Investment: Stock-taking time for the Pep phenomenon

The impact on many ordinary investors has been both positive and enduring

WITH THE annual PEP season drawing to its normal, frantic last- minute rush, it seems a good moment to stop and make some observations about the whole phenomenon.

It is fair to say, I think, that nobody at the time the first PEP was launched in 1986 could have foreseen quite how successful the phenomenon would prove to be.

As Nigel Lawson makes clear in his memoirs, his motive in introducing PEPs as Chancellor was to encourage direct investment by individuals in UK company shares. He was not sure whether they would help to boost the country's savings rate, or merely move money from one home (such as National Savings) to another.

As it happens, PEPs have done little to promote direct investment in equities: single-company and self-managed PEPs remain but a small part of the overall PEPs market. Instead, after a shaky start, what PEPs have proved to be is a means by which the unit trust business has succeeded in reinventing itself, beyond its wildest possible dreams.

Most of the huge flow of funds which have poured into PEPs in recent years has gone into unit trusts. Investment trusts have also benefited, but to a lesser extent. Other beneficiaries of the PEP business include IFAs (many of whom have grown fat on the back of PEP commissions) and the financial press, which has enjoyed the fruits of the heavy advertising which now routinely accompanies the end of the PEPs season.

So it is fair to say that PEPs have been a powerful factor in changing the landscape of the personal financial business, but not quite in the way that was originally intended.

As the PEP business has coincided with one of the greatest bull markets of all time on the stock market, it is impossible to deny that the net impact on many ordinary investors has been both positive and enduring. What it demonstrates also is that when it comes to savings most people rightly like to keep things simple. They like the tax benefits of PEPs, of course: but what their behaviour over the last 13 years shows also, I suspect, is that they also like two other things.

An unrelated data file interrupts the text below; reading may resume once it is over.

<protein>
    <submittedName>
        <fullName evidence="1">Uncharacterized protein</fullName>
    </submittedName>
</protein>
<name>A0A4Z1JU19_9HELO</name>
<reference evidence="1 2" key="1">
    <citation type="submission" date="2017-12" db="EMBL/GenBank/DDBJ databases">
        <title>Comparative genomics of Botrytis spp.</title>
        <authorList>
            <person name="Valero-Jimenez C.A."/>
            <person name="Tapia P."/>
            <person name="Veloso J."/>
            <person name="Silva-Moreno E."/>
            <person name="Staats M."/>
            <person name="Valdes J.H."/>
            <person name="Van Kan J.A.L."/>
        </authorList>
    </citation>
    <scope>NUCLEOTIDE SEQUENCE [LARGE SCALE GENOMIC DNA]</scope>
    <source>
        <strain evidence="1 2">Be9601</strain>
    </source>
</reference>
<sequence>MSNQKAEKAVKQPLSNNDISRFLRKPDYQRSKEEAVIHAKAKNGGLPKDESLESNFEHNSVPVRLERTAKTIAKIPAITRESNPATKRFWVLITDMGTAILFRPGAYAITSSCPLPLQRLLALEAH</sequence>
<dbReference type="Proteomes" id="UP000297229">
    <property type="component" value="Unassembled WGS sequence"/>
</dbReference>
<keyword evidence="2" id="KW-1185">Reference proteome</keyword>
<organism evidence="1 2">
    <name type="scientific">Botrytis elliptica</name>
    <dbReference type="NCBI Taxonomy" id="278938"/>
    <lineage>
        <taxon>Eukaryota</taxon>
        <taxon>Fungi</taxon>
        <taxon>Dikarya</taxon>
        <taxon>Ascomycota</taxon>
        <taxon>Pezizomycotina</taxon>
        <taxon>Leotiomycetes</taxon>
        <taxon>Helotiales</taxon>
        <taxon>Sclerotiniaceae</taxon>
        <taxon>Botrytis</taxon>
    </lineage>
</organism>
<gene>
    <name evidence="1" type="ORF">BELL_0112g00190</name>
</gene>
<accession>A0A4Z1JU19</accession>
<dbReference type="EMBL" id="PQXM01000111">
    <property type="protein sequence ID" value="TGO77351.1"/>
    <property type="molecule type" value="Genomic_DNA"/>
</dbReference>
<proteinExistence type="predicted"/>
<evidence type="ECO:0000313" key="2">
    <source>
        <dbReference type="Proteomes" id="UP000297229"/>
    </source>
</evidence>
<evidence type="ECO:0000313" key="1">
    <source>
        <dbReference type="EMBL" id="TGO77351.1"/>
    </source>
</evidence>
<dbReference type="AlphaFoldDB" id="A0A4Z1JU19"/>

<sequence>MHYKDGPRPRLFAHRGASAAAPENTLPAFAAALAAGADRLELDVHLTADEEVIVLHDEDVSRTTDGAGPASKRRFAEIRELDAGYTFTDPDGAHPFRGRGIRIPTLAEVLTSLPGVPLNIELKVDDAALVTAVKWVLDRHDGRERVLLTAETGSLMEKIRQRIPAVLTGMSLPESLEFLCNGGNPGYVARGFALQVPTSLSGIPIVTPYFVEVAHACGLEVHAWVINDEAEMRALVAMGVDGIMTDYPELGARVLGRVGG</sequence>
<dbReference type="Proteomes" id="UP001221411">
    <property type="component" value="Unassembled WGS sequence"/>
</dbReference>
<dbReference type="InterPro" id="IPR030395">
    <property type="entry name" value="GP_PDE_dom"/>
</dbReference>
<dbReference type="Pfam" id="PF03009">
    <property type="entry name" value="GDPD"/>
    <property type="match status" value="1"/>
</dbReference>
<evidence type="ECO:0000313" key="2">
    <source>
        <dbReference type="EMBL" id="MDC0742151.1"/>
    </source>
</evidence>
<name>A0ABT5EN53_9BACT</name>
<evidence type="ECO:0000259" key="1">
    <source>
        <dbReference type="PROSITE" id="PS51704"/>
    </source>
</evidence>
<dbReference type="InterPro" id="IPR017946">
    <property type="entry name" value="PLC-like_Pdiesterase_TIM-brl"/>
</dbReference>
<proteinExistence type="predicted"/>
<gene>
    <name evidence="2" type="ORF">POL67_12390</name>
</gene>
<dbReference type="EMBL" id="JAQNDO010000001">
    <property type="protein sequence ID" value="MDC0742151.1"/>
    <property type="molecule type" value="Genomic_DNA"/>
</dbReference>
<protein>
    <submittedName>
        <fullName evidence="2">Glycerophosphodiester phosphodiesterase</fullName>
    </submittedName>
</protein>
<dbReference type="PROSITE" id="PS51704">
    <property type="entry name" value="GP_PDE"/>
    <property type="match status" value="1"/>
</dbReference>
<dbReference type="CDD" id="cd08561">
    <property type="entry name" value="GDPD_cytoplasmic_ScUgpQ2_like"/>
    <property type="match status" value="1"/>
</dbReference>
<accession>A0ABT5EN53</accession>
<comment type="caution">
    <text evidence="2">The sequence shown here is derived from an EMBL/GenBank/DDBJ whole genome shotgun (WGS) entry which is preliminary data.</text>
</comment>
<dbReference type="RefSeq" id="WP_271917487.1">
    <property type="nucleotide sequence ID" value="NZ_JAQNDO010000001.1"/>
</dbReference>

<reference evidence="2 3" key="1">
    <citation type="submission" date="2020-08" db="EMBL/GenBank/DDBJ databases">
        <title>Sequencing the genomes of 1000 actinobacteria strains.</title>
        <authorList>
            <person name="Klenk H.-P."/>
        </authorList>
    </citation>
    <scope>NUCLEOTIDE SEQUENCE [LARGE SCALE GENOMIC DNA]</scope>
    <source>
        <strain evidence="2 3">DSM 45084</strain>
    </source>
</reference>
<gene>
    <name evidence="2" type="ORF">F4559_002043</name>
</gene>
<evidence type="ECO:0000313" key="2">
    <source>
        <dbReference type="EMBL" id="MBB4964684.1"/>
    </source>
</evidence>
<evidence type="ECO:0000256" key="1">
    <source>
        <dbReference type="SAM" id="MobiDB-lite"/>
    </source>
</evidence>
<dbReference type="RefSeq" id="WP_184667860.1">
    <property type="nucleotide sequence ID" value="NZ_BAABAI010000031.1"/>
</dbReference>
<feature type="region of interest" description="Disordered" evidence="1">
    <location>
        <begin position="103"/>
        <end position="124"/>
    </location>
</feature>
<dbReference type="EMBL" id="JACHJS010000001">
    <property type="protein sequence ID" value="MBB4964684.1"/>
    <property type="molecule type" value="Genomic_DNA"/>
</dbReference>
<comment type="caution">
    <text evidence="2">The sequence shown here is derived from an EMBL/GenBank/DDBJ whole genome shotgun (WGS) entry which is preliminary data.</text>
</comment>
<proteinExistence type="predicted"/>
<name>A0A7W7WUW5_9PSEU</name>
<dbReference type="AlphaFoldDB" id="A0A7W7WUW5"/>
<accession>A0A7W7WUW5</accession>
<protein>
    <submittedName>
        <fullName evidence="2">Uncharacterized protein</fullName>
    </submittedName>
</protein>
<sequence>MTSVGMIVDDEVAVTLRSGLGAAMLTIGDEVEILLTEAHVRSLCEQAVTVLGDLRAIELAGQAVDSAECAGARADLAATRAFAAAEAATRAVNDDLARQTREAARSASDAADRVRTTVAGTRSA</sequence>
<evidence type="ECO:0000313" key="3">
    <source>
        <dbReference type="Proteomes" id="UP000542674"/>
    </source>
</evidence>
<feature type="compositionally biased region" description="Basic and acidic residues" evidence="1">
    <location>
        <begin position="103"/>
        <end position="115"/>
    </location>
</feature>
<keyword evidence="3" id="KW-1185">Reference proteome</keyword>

One is a freedom from hassle. One reason why most people prefer to hold shares through the expensive medium of a unit trust rather than some more cost- effective alternative is that they simply cannot be bothered with all the hassle of owning shares directly.

They are happy to pay over the odds for the privilege of having most of the hard work done for them. (This may also explain the fact that so many prefer to wait until the very last minute before doing anything about their annual tax-free allowance.)

The second thing is that most people still prefer to be sold something rather than buy it themselves. Most people still don't fully realise quite how expensive unit trusts are.

Even since the introduction of key features documents, with their accompanying reduction in yield tables, it is remarkable how resilient sales of some of the most expensive unit trusts have been.

There is also a clear correlation between recent performance and sales figures, as those with off periods in recent performance (such as M&G and apparently more recently Schroders and Perpetual) can testify to their cost.

Given that past performance is such an unreliable guide to future performance, it is clear that what many people are signalling is that they are simply not confident enough to make their own decisions.

They are happy to be guided by IFAs in their choice of PEPs, despite the evident distortions introduced by the commission system, and happy also to take on trust the implied claims (all based on past performance) which they read about in the advertising. I don't think anyone could foresee the emergence of brands of this kind when the PEPbusiness started. At a deeper level, what this behaviour points to is a continuing lack of education in the basics of money and financial planning.

This is what lies behind the Government's noble intentions in trying to promote wider understanding of financial issues. It is also trying to help savers help themselves with its Cost Access and Terms (CAT) standards for the new ISAswhich will replace PEPs next year and with its proposals for cheap stakeholder pensions. Nobody can take issue with its diagnosis of the problem nor, I am sure, with the sincerity of its objectives.

The history of PEPs is a salutary warning, however, that things rarely go according to plan when governments start trying to muck around with the way that the market works. This Government has not got off to the best of starts: its proposals for ISAs are not very well thought out.

They are too complicated and open to an obvious criticism, which is: "Why muck around with the PEPformula when it has clearly been shown to be what the market wants?" The cynical answer, which is that every new government prefers to have its own, better mousetrap, is probably painfully near the mark.

What we have to wait to see now is whether the industry is prepared to pick up the ISA ball and run with it. By insisting on low charges for its CAT standard, the Government is posing a direct threat to the profitability of the business.

It will be interesting to see how many firms are confident enough in their brands to bypass the CATstandard - and how many of their customers will go with them in that case.

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